“Siri, am I depressed?”
Apple is working on features designed to detect depression, anxiety, autism and the cognitive decline that can develop into Alzheimer’s and other kinds of dementia, according to a Tuesday report in the Wall Street Journal.
The depression and cognitive decline features would reportedly use extensive personal data collected by sensors on Apple devices like iPhones and Apple Watches, including information about users’ sleep patterns, physical activity, typing behavior and more.
Apple is reportedly working on the effort alongside researchers from the University of California, Los Angeles, who are studying stress, anxiety and depression. The tech giant is also collaborating with drugmaker Biogen Inc., which is studying cognitive decline, according to the Journal.
A third reported collaboration, with Duke University, uses the iPhone’s camera to observe young children’s physical behavior and help detect autism.
Apple did not immediately reply to a request for comment on the report.
The projects are reportedly still in early research stages, and it’s unclear if they will ever lead to a product that is introduced to the public.
Apple’s reported effort comes as a growing body of research in recent years shows that usage of the company’s own devices could be contributing to mental health issues.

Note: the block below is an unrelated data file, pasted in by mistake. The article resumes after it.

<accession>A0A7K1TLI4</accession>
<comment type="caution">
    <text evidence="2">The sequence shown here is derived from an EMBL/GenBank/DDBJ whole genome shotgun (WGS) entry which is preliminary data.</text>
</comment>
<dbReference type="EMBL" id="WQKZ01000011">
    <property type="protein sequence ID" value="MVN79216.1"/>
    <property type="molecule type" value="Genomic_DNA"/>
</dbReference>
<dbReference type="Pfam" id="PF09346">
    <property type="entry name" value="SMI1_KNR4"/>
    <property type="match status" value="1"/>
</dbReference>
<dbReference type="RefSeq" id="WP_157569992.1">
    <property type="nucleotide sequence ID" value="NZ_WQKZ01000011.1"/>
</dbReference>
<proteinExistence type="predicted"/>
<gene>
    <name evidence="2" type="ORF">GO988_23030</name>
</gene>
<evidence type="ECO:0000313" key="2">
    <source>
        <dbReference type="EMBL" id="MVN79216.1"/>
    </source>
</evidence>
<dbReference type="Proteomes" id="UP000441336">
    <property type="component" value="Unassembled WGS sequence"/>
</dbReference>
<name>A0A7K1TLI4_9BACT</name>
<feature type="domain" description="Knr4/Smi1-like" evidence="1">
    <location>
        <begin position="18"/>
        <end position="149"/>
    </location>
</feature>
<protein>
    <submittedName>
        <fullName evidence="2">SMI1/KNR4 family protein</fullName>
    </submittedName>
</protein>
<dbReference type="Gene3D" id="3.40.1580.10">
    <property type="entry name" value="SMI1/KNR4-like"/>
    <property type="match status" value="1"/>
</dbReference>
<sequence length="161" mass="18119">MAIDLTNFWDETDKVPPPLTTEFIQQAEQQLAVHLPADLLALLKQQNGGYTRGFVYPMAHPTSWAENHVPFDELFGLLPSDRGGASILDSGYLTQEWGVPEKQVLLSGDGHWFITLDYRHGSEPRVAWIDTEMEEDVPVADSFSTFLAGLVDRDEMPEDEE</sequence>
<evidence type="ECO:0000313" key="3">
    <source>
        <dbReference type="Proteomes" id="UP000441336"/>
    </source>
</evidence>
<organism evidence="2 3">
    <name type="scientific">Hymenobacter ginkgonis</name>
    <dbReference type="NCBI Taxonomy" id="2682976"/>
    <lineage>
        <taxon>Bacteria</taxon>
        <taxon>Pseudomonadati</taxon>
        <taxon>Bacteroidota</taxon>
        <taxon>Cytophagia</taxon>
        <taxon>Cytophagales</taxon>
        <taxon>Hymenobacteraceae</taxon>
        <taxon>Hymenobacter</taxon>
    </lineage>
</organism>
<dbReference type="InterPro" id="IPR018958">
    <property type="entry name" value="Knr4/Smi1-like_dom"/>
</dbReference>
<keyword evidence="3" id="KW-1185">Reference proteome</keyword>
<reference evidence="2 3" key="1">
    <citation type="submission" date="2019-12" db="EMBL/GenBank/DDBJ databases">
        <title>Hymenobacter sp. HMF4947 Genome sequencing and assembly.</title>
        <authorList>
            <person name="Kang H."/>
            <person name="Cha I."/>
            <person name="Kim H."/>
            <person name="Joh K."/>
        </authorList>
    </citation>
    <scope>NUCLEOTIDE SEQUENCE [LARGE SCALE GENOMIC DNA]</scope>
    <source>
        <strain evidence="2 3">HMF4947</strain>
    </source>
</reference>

A 2019 study from researchers at the University of Arizona found that smartphone dependency among 18 to 20 year-olds “predicts higher reports of depressive symptoms and loneliness.” A 2017 paper from San Diego and Florida State researchers showed that heavy usage of smartphones and social media among teens was associated with higher rates of mental health issues and suicide.
Yet Apple Chief Operating Officer Jeff Williams, who heads the company’s health unit, has “enthusiastically” told employees that the company has the potential to help address rising rates of anxiety and depression, sources told the Journal.
Any effort by Apple to detect mental health issues would inevitably raise issues of privacy for some users — and the company has already faced an outcry this year from privacy advocates over a plan to scan users’ images for child pornography, leading Apple to postpone and modify the feature.
To address privacy concerns, Apple’s algorithms would work locally on users’ devices rather than sending data to the company, according to documents reviewed by Journal.
Biogen, the company that is reportedly collaborating with Apple to detect signs of cognitive decline, is behind a controversial $56,000-a-year Alzheimer’s drug that was approved by the Food and Drug Administration in June. Outside advisers to the FDA had raised concerns that the drug was ineffective and even criticized the FDA’s own staff for what it called an overly positive review.
Published on: Article source